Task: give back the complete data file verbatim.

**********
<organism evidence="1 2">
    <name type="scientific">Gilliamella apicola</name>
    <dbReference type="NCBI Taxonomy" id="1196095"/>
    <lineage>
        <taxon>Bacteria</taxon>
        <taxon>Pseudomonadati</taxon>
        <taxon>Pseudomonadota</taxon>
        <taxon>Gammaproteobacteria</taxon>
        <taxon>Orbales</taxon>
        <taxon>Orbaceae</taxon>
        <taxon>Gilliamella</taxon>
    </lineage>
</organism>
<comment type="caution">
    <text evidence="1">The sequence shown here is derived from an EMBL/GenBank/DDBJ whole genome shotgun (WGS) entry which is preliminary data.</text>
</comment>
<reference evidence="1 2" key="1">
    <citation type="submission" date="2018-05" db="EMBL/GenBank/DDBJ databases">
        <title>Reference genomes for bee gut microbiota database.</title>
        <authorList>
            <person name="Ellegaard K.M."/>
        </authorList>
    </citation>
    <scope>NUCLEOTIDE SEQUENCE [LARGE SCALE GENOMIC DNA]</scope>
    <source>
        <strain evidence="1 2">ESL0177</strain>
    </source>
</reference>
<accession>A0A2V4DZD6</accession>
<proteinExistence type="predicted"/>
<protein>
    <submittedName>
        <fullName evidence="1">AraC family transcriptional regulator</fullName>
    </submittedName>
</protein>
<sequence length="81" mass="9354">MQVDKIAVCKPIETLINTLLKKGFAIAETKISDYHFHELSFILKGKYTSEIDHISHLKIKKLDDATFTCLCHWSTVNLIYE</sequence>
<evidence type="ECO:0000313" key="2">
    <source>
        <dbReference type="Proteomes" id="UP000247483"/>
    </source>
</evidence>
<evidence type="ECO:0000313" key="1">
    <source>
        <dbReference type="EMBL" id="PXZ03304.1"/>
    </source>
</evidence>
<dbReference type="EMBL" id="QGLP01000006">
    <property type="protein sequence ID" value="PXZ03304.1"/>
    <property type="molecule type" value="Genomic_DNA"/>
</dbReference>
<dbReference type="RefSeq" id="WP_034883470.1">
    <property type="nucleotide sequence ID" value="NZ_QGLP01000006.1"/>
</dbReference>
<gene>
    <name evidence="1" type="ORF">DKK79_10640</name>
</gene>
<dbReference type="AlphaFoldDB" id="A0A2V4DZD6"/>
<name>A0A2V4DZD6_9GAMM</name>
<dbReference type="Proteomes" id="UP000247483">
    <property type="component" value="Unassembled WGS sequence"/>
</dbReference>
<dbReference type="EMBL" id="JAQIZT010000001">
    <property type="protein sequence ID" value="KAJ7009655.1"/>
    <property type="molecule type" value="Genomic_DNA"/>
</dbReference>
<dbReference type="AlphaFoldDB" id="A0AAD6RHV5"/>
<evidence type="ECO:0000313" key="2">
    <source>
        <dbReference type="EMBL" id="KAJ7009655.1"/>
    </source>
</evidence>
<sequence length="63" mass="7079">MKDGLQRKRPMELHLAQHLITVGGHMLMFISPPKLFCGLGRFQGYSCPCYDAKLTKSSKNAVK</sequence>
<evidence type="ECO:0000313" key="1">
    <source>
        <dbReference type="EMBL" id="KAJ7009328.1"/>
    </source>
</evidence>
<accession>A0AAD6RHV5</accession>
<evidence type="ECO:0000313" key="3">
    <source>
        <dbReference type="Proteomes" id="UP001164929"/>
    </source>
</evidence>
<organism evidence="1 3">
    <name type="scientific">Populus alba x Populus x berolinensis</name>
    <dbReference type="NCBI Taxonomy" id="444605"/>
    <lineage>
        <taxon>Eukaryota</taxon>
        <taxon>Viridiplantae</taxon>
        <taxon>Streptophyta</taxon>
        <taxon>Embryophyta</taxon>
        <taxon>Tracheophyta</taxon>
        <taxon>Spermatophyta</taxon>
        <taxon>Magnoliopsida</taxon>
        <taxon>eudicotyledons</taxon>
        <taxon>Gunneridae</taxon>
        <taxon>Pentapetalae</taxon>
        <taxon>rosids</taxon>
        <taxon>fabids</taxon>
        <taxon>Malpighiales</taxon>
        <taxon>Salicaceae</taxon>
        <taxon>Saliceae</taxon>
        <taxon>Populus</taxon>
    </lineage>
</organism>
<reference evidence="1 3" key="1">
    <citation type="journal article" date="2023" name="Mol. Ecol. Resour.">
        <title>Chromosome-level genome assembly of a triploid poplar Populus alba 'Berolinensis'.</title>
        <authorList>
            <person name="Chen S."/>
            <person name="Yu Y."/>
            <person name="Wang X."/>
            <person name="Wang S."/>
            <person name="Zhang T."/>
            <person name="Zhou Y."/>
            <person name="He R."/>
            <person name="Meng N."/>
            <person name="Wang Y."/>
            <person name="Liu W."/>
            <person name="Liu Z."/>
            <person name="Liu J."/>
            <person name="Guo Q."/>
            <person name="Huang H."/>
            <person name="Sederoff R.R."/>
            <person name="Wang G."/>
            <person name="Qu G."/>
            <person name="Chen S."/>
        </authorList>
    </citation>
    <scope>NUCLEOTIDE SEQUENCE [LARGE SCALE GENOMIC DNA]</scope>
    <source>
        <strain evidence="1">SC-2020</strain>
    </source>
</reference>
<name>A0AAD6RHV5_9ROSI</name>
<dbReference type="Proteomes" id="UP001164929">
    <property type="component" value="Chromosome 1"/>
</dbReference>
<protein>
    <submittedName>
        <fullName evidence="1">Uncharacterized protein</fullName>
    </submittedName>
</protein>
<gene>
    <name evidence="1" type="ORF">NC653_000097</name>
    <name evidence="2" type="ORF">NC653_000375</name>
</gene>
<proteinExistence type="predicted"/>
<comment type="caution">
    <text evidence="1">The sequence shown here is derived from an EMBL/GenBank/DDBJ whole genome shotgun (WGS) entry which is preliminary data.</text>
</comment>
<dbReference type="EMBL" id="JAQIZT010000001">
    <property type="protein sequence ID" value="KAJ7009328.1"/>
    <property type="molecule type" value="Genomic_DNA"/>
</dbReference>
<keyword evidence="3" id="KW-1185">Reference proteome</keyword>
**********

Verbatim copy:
<organism evidence="1 2">
    <name type="scientific">Gilliamella apicola</name>
    <dbReference type="NCBI Taxonomy" id="1196095"/>
    <lineage>
        <taxon>Bacteria</taxon>
        <taxon>Pseudomonadati</taxon>
        <taxon>Pseudomonadota</taxon>
        <taxon>Gammaproteobacteria</taxon>
        <taxon>Orbales</taxon>
        <taxon>Orbaceae</taxon>
        <taxon>Gilliamella</taxon>
    </lineage>
</organism>
<comment type="caution">
    <text evidence="1">The sequence shown here is derived from an EMBL/GenBank/DDBJ whole genome shotgun (WGS) entry which is preliminary data.</text>
</comment>
<reference evidence="1 2" key="1">
    <citation type="submission" date="2018-05" db="EMBL/GenBank/DDBJ databases">
        <title>Reference genomes for bee gut microbiota database.</title>
        <authorList>
            <person name="Ellegaard K.M."/>
        </authorList>
    </citation>
    <scope>NUCLEOTIDE SEQUENCE [LARGE SCALE GENOMIC DNA]</scope>
    <source>
        <strain evidence="1 2">ESL0177</strain>
    </source>
</reference>
<accession>A0A2V4DZD6</accession>
<proteinExistence type="predicted"/>
<protein>
    <submittedName>
        <fullName evidence="1">AraC family transcriptional regulator</fullName>
    </submittedName>
</protein>
<sequence length="81" mass="9354">MQVDKIAVCKPIETLINTLLKKGFAIAETKISDYHFHELSFILKGKYTSEIDHISHLKIKKLDDATFTCLCHWSTVNLIYE</sequence>
<evidence type="ECO:0000313" key="2">
    <source>
        <dbReference type="Proteomes" id="UP000247483"/>
    </source>
</evidence>
<evidence type="ECO:0000313" key="1">
    <source>
        <dbReference type="EMBL" id="PXZ03304.1"/>
    </source>
</evidence>
<dbReference type="EMBL" id="QGLP01000006">
    <property type="protein sequence ID" value="PXZ03304.1"/>
    <property type="molecule type" value="Genomic_DNA"/>
</dbReference>
<dbReference type="RefSeq" id="WP_034883470.1">
    <property type="nucleotide sequence ID" value="NZ_QGLP01000006.1"/>
</dbReference>
<gene>
    <name evidence="1" type="ORF">DKK79_10640</name>
</gene>
<dbReference type="AlphaFoldDB" id="A0A2V4DZD6"/>
<name>A0A2V4DZD6_9GAMM</name>
<dbReference type="Proteomes" id="UP000247483">
    <property type="component" value="Unassembled WGS sequence"/>
</dbReference>
<dbReference type="EMBL" id="JAQIZT010000001">
    <property type="protein sequence ID" value="KAJ7009655.1"/>
    <property type="molecule type" value="Genomic_DNA"/>
</dbReference>
<dbReference type="AlphaFoldDB" id="A0AAD6RHV5"/>
<evidence type="ECO:0000313" key="2">
    <source>
        <dbReference type="EMBL" id="KAJ7009655.1"/>
    </source>
</evidence>
<sequence length="63" mass="7079">MKDGLQRKRPMELHLAQHLITVGGHMLMFISPPKLFCGLGRFQGYSCPCYDAKLTKSSKNAVK</sequence>
<evidence type="ECO:0000313" key="1">
    <source>
        <dbReference type="EMBL" id="KAJ7009328.1"/>
    </source>
</evidence>
<accession>A0AAD6RHV5</accession>
<evidence type="ECO:0000313" key="3">
    <source>
        <dbReference type="Proteomes" id="UP001164929"/>
    </source>
</evidence>
<organism evidence="1 3">
    <name type="scientific">Populus alba x Populus x berolinensis</name>
    <dbReference type="NCBI Taxonomy" id="444605"/>
    <lineage>
        <taxon>Eukaryota</taxon>
        <taxon>Viridiplantae</taxon>
        <taxon>Streptophyta</taxon>
        <taxon>Embryophyta</taxon>
        <taxon>Tracheophyta</taxon>
        <taxon>Spermatophyta</taxon>
        <taxon>Magnoliopsida</taxon>
        <taxon>eudicotyledons</taxon>
        <taxon>Gunneridae</taxon>
        <taxon>Pentapetalae</taxon>
        <taxon>rosids</taxon>
        <taxon>fabids</taxon>
        <taxon>Malpighiales</taxon>
        <taxon>Salicaceae</taxon>
        <taxon>Saliceae</taxon>
        <taxon>Populus</taxon>
    </lineage>
</organism>
<reference evidence="1 3" key="1">
    <citation type="journal article" date="2023" name="Mol. Ecol. Resour.">
        <title>Chromosome-level genome assembly of a triploid poplar Populus alba 'Berolinensis'.</title>
        <authorList>
            <person name="Chen S."/>
            <person name="Yu Y."/>
            <person name="Wang X."/>
            <person name="Wang S."/>
            <person name="Zhang T."/>
            <person name="Zhou Y."/>
            <person name="He R."/>
            <person name="Meng N."/>
            <person name="Wang Y."/>
            <person name="Liu W."/>
            <person name="Liu Z."/>
            <person name="Liu J."/>
            <person name="Guo Q."/>
            <person name="Huang H."/>
            <person name="Sederoff R.R."/>
            <person name="Wang G."/>
            <person name="Qu G."/>
            <person name="Chen S."/>
        </authorList>
    </citation>
    <scope>NUCLEOTIDE SEQUENCE [LARGE SCALE GENOMIC DNA]</scope>
    <source>
        <strain evidence="1">SC-2020</strain>
    </source>
</reference>
<name>A0AAD6RHV5_9ROSI</name>
<dbReference type="Proteomes" id="UP001164929">
    <property type="component" value="Chromosome 1"/>
</dbReference>
<protein>
    <submittedName>
        <fullName evidence="1">Uncharacterized protein</fullName>
    </submittedName>
</protein>
<gene>
    <name evidence="1" type="ORF">NC653_000097</name>
    <name evidence="2" type="ORF">NC653_000375</name>
</gene>
<proteinExistence type="predicted"/>
<comment type="caution">
    <text evidence="1">The sequence shown here is derived from an EMBL/GenBank/DDBJ whole genome shotgun (WGS) entry which is preliminary data.</text>
</comment>
<dbReference type="EMBL" id="JAQIZT010000001">
    <property type="protein sequence ID" value="KAJ7009328.1"/>
    <property type="molecule type" value="Genomic_DNA"/>
</dbReference>
<keyword evidence="3" id="KW-1185">Reference proteome</keyword>